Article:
Butcher has already seen signs Weaver is a quick study when it comes to the kind of details the coach wants to address. The first time he saw Weaver, he noted the pitcher stepped toward first base in his delivery, and suggested it would be better if he stepped back over the pitching rubber.
" We want weight transfer back," says Butcher, "so he can get into his balance and his direction. ... I said I want to see you pitch first, before you make these adjustments. And he liked it so much that he's doing it now, and he's comfortable with it already."
Weaver later confirms the positive difference the change has made.
"Going straight back is causing me to stay through the target instead of pulling off all the time, which is great advice," he says. "It's helped out a lot."
The progress Weaver has made -- both from such coaching tips and as he scrapes off the rust and rebuilds his arm strength after his long layoff -- is evident two nights later, as he faces Lancaster in his sixth start for Rancho Cucamonga.
He went just two innings in his pro debut, and followed with a couple of rough outings that left him with an ERA approaching 10.00. But in the Saturday night game, he records his third straight win, striking out 11 in six innings.
"I'm working on getting ahead of hitters," Weaver says. "It worked out good today, and I really wasn't trying to strike out too many. I was trying to get outs within the first three pitches ... but (the strikeouts) just come up. I felt good."
Working under a 95-pitch limit, he throws 88 pitches, 62 for strikes, and shows his ability to adjust to an umpire's strike zone. Early in the game, plate umpire Jesse Redwine establishes a willingness to call a strike on pitches away from left-handed batters, and Weaver takes advantage. Seven of his strikeouts are against the six left-handers in the Lancaster order.
"That was a thing coming into tonight's game," Weaver says. "I knew there were going to be a lot of lefties, so I was going to have to use my sinker a lot, and I had great control with it. Got quick with it a couple of times, but I as able to make an adjustment to make the repetition and keep it down and way, and it worked out great."
Thinking back to the bullpen session two days earlier, Weaver sees another reason to judge the night a success.
"I was working on more of a quick set out of the stretch, which came along really good," he says. "I was like 1.3 to 1.4" -- his time in seconds delivering the ball to the plate -- "and I was 1.6 to 1.7 before. We've been really working on that in drills and bullpens, and I'm starting to really feel a lot more comfortable with it, when I got out of the stretch."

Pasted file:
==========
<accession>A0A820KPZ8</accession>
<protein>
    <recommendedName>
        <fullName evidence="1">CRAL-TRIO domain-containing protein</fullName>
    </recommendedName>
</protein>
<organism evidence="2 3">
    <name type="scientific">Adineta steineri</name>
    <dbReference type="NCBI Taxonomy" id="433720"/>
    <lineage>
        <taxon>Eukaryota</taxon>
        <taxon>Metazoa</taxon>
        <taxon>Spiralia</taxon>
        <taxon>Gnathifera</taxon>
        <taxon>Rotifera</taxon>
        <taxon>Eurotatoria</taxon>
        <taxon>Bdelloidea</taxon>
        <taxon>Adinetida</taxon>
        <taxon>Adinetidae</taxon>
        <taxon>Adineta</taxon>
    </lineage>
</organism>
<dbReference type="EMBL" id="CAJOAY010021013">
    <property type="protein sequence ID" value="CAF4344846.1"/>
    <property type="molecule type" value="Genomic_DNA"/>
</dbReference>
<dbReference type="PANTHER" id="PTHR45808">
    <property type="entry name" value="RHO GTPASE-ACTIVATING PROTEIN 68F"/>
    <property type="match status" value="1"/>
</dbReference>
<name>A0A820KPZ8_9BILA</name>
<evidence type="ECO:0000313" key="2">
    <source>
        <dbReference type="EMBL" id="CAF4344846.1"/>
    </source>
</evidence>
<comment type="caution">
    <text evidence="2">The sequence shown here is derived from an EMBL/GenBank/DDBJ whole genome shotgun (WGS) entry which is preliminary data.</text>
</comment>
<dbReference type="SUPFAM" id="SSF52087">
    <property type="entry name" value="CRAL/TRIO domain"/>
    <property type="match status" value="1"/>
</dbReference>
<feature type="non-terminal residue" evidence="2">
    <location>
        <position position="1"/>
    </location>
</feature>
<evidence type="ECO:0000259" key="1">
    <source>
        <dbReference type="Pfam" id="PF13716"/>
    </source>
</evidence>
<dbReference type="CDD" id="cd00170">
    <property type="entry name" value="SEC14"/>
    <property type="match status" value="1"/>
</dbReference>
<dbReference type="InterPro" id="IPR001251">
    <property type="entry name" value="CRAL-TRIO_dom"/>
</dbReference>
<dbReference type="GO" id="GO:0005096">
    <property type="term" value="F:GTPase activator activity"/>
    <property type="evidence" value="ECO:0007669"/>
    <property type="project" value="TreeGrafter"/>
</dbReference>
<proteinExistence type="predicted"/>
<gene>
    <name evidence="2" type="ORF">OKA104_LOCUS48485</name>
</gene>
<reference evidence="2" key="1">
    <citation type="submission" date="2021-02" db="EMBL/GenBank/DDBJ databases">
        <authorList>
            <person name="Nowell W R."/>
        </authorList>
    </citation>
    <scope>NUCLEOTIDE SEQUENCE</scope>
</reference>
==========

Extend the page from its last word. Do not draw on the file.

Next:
Pitching at 90 percent strength
Overall, Weaver judges he's back to about 90 percent of where he was during his final season at Long Beach, when he was 15-1 with a 1.62 ERA. "I'm still hitting a wall in the sixth," he says. "I could have gone back out there in the seventh, but I would have been a little fatigued. It would have been nice to get over that hump. ... It's about getting to the eighth or ninth, but with the way our bullpen's throwing, I'm happy to go six."
At 90 percent, Weaver is pretty darned good. In his last three games, he's struck out 26 and walked just two in 16 2/3 innings, while allowing eight hits and four earned runs -- a performance that makes it plain why the Angels are so high on him.
"He's heady, he comes from a baseball background, and he's a good kid," says Butcher. "We obviously like what we see, and he's fun to work with. He's wanting to learn. He's like a sponge right now."
And regardless what timetable the organization might have in mind, Boykin notes Weaver appears to be ahead of schedule.
"This is like his spring training, building everything up," says the manager. " You don't expect to see the high strikeouts like you're seeing right now. But it just tells you his mind frame is that he wants to get going. He talked about that from Day 1.
"We've just got to make sure he doesn't get ahead of himself, but he's not. He's making good strides, he's doing good things, his ball's got a lot of movement, he's mixing his pitches well, all locations, up, down, in, out. He's got a pretty good repertoire of pitches and locations. And it's a confidence builder for him, because he wants to show everybody he can pitch. And the way he's going right now, he's proving his point."